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    Why are Indian women dropping out of the workforce?

    Why are Indian women dropping out of the workforce?

    Why are Indian women dropping out of the workforce?
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    By Aishwarya Sawarna Nir   IST (Updated)

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    The sharp decline in female employment rate or participation of women in the workforce in India currently equals that of war-torn Yemen. Despite a marginal recovery post the COVID-19 pandemic, women continue to be the biggest victims as far as employment is concerned.

    Recently India made history when its total fertility rate (TFR) dropped below 2.20 to 2, this from the 4.97 recorded between 1975 and 1980.
    Historically, a drop in fertility rate results in high gross national income per capita and positive economic development . This key macro indicator can further affirm the recent analysis drawn by Morgan Stanley that positions India for a high growth period over the next decade and crowns it as the fastest growing Asian economy.
    Yet, despite the golden period which awaits India and the amazing victory that has been clocked in by Indian women with the TFR, a worrying new trend has emerged which has left many baffled.
    That’s the sharp plummet in the female employment rate or participation of women in the workforce, which currently equals that of war torn Yemen. Despite a marginal recovery post pandemic, women continue to be the biggest victims of the pandemic.
    With one of the lowest participation rates in India’s growth story and around the world.
    “If we look at time-use data (for Indian married women) they spent considerably higher amount of time in domestic and care work than men do, this is particularly salient in states such as Bihar…there’s a lot more to be done in thinking about how we address these inequalities particularly in labour market engagement but also in domestic and care work which could be sort of a barrier to women’s labour force participation,” said Diva Dhar, a Doctoral Candidate- Public Policy at Oxford Blavatnik School.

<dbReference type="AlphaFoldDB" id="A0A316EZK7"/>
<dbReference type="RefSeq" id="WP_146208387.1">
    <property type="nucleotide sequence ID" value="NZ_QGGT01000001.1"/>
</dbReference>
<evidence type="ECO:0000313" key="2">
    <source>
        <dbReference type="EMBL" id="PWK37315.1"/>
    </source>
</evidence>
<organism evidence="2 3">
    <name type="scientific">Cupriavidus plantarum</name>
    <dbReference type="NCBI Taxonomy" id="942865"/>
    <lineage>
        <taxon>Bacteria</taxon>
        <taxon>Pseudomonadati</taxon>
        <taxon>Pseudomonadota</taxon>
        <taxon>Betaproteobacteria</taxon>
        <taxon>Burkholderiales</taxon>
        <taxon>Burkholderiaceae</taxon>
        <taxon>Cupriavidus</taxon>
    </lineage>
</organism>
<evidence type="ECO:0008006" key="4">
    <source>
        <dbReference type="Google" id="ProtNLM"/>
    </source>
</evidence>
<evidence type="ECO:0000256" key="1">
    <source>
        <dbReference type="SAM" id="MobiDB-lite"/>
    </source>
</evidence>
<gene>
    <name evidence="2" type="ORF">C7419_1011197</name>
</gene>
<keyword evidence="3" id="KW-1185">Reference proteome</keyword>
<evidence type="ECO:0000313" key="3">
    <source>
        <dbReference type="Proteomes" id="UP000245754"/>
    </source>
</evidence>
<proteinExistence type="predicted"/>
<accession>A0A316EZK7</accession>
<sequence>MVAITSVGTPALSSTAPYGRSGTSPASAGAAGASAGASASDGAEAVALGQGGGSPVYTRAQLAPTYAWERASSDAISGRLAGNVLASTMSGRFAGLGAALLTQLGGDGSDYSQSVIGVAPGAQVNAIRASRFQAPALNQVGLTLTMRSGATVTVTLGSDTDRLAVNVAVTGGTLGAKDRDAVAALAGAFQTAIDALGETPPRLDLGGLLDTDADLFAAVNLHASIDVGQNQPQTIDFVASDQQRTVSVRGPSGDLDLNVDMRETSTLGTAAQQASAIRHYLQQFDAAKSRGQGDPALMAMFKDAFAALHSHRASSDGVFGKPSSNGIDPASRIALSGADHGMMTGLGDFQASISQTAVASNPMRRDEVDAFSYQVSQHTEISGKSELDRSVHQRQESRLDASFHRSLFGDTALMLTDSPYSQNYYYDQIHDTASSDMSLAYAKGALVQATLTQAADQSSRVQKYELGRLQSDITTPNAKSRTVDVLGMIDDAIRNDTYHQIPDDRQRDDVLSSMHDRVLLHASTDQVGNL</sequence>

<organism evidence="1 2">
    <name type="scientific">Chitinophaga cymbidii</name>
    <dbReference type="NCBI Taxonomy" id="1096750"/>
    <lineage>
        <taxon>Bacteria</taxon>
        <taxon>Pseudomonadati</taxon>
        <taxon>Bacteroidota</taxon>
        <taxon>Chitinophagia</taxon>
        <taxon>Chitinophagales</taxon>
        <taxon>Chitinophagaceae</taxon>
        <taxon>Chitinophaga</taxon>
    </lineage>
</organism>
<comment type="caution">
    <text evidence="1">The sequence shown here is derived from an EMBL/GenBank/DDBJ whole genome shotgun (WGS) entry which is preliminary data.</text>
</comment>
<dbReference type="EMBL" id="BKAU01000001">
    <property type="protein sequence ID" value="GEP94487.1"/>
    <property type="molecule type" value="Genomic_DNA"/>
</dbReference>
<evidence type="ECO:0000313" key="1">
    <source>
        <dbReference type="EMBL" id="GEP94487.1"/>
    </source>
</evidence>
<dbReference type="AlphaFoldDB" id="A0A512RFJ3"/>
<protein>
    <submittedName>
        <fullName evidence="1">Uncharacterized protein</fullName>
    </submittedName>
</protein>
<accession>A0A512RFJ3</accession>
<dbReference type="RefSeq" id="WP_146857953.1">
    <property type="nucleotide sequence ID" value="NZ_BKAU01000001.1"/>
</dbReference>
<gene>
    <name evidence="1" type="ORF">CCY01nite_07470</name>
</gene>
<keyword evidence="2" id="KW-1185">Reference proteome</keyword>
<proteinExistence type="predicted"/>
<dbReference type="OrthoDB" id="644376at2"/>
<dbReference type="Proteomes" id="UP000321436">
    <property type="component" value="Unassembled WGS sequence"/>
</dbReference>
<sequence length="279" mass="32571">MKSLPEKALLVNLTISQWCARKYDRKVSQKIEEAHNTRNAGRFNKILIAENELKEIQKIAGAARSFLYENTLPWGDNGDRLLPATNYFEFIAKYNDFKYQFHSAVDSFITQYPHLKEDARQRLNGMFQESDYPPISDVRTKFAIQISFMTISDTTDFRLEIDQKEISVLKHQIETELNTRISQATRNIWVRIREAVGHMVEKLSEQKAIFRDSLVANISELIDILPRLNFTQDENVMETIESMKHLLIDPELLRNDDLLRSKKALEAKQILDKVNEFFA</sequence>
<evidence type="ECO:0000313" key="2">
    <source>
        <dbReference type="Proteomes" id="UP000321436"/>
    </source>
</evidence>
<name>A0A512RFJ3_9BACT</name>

Domestic and care work are not just imposed, but are internalised bias when it comes to Indian women. Diva established this with an experiment which she carried out on an Indian Matrimony site wherein she created fake profiles of women who were career oriented and women open to giving up career after marriage.
    As per this experiment, women who were more career oriented received close to 20-28percent less marriage proposals vs women who were open to leaving work after marriage.
    “Personally it is quite interesting because many of my friends who are very very educated women have also dropped out of the workforce, many of them are not working, again this is not statistically representative of the larger population but it is interesting that many of them are choosing to drop out of the labour force , to prioritise family and other outcomes vis a vis working, despite having invested a lot of money and time in their education.” Diva added.
    The pandemic took its hardest toll on women where a lot of burden for unpaid care work fell on women and primarily the reason prescribed to the sharp decline observed in female employment rate during 2020-21, it is said female participation in the workforce plummeted to 9 percent during this period. Yet even post pandemic this number has made a marginal recovery, why are women not coming back into the workforce?
    “I think we are seeing a scenario where there is an availability of work from home option, another scenario is the decline in female participation in the workforce. Though these two events have happened simultaneously, there are lots of things that have happened in between. During the pandemic women obviously lost more jobs than men, and those women are still struggling to make a comeback, the industries that were most evidently hit during the pandemic were the ones which had female majority in the workforce. These were more female driven industries, thirdly if you look at the female entrepreneurial ecosystem especially women entrepreneurs especially women led businesses which are still struggling to establish themselves. Only close to 17-20% businesses in India are women owned businesses.